The base used in the reaction mixture is selected to be compatible with the catalyst, the boron-containing group, and the halosulfonate. Suitable bases include, but are not limited to, carbonate salts, phosphate salts, acetate salts and carboxylic acid salts.

Examples of carbonate salts include lithium carbonate, sodium carbonate, potassium carbonate, rubidium carbonate, cesium carbonate, ammonium carbonate, substituted ammonium carbonates, the corresponding hydrogen carbonate salts, and combinations of the foregoing salts.

Examples of phosphate salts include, but are not limited to, lithium phosphate, sodium phosphate, potassium phosphate, rubidium phosphate, cesium phosphate, ammonium phosphate, substituted ammonium phosphates, corresponding hydrogen phosphate salts, and combinations of the foregoing salts.

Examples of acetate salts include lithium acetate, sodium acetate, potassium acetate, rubidium acetate, cesium acetate, ammonium acetate, substituted ammonium acetates, and combinations of the foregoing salts.

Other bases include salts of formate, fluoroacetate, and propionate anions with lithium, sodium, potassium, rubidium, cesium, ammonium, and substituted ammonium cations; metal hydroxides, such as lithium hydroxide, sodium hydroxide, potassium hydroxide; metal dihydroxides such as magnesium dihydroxide, calcium dihydroxide, strontium dihydroxide, and barium dihydroxide; metal trihydroxides such as aluminum trihydroxide, gallium trihydroxide, indium trihydroxide, thallium trihydroxide; non-nucleophilic organic amines such as triethylamine, N,N-diisopropylethylamine, 1,4-diazabicyclo[2.2.2]octane (DABCO), 1,5-Diazabicyclo[4.3.0]non-5-ene (DBN), 1,8-Diazabicyclo[5.4.0]undec-7-ene (DBU); bis(silyl)amide salts such as the lithium, sodium, and potassium salts of bis(trimethylsilyl)amide; alkoxide salts such as the lithium, sodium, and potassium salts oft butoxide; and 1,8-bis(dimethylamino)naphthalene; metal fluorides, such as sodium fluoride, potassium fluoride, cesium fluoride, silver fluoride, tetra butyl ammonium fluoride, ammonium fluoride, triethyl ammonium fluoride; and combinations of the foregoing.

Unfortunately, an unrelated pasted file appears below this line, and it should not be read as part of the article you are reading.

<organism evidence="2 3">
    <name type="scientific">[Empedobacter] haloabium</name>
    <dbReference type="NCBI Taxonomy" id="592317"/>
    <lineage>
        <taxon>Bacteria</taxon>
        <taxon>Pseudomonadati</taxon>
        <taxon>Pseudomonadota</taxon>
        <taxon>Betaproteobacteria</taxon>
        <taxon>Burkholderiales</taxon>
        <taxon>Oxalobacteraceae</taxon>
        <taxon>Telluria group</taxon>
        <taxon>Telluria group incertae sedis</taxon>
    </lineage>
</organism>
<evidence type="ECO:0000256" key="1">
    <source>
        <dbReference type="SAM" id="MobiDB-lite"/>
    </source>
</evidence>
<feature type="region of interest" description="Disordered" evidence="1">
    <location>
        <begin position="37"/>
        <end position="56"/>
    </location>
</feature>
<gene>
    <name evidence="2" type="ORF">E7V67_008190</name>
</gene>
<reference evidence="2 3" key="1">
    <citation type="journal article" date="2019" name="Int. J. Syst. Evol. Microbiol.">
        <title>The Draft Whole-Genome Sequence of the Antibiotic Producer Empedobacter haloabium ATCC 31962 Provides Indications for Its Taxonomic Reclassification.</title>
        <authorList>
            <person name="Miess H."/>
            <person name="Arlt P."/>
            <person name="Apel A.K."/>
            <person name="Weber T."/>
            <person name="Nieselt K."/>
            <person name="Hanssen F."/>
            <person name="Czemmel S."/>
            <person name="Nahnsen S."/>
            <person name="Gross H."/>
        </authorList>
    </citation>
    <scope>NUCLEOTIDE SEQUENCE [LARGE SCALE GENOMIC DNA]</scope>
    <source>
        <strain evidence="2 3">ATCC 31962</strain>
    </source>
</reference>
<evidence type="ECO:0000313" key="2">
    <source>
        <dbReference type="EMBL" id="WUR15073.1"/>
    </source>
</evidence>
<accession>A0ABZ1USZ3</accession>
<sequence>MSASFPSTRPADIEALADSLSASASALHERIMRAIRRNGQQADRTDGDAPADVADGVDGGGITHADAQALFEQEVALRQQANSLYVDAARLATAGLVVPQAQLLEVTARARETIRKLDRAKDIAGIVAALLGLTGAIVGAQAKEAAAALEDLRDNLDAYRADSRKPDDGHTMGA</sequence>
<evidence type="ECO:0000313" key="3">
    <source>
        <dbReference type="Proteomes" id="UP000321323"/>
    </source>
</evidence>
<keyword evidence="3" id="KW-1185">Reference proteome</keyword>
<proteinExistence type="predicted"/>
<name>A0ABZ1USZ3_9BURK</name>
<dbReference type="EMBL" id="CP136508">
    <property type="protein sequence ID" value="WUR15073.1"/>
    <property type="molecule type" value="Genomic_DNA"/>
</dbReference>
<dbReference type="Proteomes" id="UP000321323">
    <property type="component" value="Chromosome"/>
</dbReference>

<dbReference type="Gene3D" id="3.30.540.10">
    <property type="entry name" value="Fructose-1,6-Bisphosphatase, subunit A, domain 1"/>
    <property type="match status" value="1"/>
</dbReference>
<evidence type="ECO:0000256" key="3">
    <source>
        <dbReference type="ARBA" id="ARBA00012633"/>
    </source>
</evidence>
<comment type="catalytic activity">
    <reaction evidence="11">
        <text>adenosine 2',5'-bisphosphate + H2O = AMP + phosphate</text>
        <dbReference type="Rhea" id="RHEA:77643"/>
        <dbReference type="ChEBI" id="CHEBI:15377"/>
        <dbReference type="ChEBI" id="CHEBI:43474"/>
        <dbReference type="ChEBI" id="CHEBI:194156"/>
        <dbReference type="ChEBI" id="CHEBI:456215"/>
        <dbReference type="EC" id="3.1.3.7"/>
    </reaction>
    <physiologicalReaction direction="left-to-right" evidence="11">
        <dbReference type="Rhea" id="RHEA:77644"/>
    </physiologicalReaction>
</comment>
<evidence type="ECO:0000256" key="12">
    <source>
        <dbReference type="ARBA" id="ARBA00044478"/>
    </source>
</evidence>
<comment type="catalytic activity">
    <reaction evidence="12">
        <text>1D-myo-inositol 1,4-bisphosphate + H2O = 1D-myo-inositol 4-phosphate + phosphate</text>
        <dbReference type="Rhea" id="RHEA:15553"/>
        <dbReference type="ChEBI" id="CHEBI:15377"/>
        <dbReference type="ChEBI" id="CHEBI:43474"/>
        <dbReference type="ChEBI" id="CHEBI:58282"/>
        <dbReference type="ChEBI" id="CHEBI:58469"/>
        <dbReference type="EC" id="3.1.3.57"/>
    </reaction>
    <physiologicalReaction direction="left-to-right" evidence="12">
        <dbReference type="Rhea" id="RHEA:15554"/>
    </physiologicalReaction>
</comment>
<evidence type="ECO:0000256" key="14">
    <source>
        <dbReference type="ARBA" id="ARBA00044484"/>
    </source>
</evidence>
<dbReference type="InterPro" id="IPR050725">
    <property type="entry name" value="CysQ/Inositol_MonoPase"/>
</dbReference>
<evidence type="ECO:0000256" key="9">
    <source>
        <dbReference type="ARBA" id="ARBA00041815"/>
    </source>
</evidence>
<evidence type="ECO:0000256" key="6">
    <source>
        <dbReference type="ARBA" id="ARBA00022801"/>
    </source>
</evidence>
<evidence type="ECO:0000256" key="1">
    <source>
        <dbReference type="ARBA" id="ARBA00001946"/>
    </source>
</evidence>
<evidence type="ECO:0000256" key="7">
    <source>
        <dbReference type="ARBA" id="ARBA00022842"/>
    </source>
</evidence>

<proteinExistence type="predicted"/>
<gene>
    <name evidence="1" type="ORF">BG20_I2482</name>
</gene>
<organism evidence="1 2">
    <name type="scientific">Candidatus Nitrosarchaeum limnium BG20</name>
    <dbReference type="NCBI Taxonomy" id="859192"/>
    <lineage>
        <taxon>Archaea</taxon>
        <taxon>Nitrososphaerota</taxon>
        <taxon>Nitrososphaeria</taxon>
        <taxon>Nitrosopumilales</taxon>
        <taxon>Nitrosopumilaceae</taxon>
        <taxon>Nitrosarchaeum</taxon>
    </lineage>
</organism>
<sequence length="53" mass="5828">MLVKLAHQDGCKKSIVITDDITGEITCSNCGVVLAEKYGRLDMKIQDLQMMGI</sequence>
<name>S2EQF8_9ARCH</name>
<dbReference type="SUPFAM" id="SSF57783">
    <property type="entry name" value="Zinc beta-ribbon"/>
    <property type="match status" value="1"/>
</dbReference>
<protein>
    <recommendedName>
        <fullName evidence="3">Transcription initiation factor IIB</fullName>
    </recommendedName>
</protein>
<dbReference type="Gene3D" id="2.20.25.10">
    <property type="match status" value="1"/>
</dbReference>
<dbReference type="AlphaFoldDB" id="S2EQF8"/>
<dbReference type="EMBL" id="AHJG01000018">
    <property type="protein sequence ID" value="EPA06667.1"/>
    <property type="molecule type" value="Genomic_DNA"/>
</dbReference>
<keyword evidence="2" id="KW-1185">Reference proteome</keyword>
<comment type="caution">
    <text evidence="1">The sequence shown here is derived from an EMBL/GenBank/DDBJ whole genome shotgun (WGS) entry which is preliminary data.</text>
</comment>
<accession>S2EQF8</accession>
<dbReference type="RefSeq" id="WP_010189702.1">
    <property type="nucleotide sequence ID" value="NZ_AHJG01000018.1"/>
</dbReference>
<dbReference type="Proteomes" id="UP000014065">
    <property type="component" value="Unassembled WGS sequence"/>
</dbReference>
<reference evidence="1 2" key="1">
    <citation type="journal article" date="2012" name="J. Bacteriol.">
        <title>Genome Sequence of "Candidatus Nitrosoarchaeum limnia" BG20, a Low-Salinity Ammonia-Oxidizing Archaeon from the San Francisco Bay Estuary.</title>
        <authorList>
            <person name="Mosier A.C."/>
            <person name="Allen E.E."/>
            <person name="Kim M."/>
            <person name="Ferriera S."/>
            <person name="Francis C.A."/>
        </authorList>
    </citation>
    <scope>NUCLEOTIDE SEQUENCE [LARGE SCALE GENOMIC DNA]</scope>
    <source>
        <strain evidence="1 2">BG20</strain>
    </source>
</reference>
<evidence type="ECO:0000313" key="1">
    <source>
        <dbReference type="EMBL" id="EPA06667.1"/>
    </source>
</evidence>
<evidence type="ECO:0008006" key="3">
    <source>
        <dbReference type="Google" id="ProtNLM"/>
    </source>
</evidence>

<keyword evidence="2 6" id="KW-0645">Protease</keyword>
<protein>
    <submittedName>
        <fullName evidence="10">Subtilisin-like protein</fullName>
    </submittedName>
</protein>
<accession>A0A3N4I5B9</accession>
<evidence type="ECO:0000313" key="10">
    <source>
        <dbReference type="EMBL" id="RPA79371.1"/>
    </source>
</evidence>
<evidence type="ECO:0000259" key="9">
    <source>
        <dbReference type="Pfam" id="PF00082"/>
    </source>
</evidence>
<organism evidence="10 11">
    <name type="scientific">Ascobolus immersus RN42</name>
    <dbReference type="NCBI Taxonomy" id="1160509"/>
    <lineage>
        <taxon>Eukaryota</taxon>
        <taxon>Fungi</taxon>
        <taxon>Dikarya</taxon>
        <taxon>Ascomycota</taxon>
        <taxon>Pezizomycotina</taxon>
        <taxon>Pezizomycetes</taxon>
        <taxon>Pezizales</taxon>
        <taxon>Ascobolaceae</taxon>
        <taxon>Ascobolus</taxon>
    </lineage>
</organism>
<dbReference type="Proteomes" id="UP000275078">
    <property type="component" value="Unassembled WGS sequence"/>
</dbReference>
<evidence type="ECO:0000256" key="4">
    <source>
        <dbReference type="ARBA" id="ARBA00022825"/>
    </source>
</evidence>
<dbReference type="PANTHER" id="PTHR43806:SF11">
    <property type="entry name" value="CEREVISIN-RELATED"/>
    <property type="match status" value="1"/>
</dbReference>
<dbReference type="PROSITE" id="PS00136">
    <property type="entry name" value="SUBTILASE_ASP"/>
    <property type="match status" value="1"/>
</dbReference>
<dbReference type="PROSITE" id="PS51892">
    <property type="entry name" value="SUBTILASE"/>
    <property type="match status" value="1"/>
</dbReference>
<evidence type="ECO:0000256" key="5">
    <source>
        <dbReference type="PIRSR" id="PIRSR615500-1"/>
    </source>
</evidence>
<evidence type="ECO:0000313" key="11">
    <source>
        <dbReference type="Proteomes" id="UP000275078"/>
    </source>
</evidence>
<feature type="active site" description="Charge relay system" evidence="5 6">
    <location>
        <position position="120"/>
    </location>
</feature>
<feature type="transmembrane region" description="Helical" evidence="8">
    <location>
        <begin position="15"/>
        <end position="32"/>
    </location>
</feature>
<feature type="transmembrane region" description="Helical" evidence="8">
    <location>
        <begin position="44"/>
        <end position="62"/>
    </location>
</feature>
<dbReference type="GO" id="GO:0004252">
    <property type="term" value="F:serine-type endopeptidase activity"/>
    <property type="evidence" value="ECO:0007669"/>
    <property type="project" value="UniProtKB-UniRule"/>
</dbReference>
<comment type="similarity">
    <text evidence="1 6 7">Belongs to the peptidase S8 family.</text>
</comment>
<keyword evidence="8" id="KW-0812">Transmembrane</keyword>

Examples of amine bases, such as alkylamines and heteroarenes include triethylamine, pyridine, morpholine, 2,6-lutidine, triethylamine, N,N-dicyclohexylmethylamine, diisopropylamine, and combinations thereof.

In some embodiments, the base is used in the presence of a phase-transfer catalyst. In some embodiments, the base is used in the presence of water. In some embodiments, the base is used in the presence of an organic solvent. In some embodiments, the base is used in the presence of two or more of a phase-transfer catalyst, water, and an organic solvent.

In some embodiments, the base is selected from the group consisting of lithium carbonate, sodium carbonate, potassium carbonate, rubidium carbonate, cesium carbonate, ammonium carbonate, substituted ammonium carbonates, hydrogen carbonates, lithium phosphate, sodium phosphate, potassium phosphate, rubidium phosphate, cesium phosphate, ammonium phosphate, substituted ammonium phosphates, hydrogen phosphates, lithium acetate, sodium acetate, potassium acetate, rubidium acetate, cesium acetate, ammonium acetate, substituted ammonium acetates, formate salts, fluoroacetate salts, propionate anions with lithium, sodium, potassium, rubidium, cesium, ammonium, and substituted ammonium cations, lithium hydroxide, sodium hydroxide, potassium hydroxide, magnesium dihydroxide, calcium dihydroxide, strontium dihydroxide, and barium dihydroxide, aluminum trihydroxide, gallium trihydroxide, indium trihydroxide, thallium trihydroxide, triethylamine, N,N-diisopropylethylamine, 1,4-diazabicyclo[2.2.2]octane, 1,5-diazabicyclo[4.3.0]non-5-ene, 1,8-diazabicyclo[5.4.0]undec-7-ene, lithium, sodium, and potassium salts of bis(trimethylsilyl)amide, lithium, sodium, and potassium salts of t-butoxide, 1,8-bis(dimethylamino)naphthalene, pyridine, morpholine, 2,6-lutidine, triethylamine, N,N-dicyclohexylmethylamine, diisopropylamine, sodium fluoride, potassium fluoride, cesium fluoride, silver fluoride, tetra butyl ammonium fluoride, ammonium fluoride, triethyl ammonium fluoride, and combinations thereof.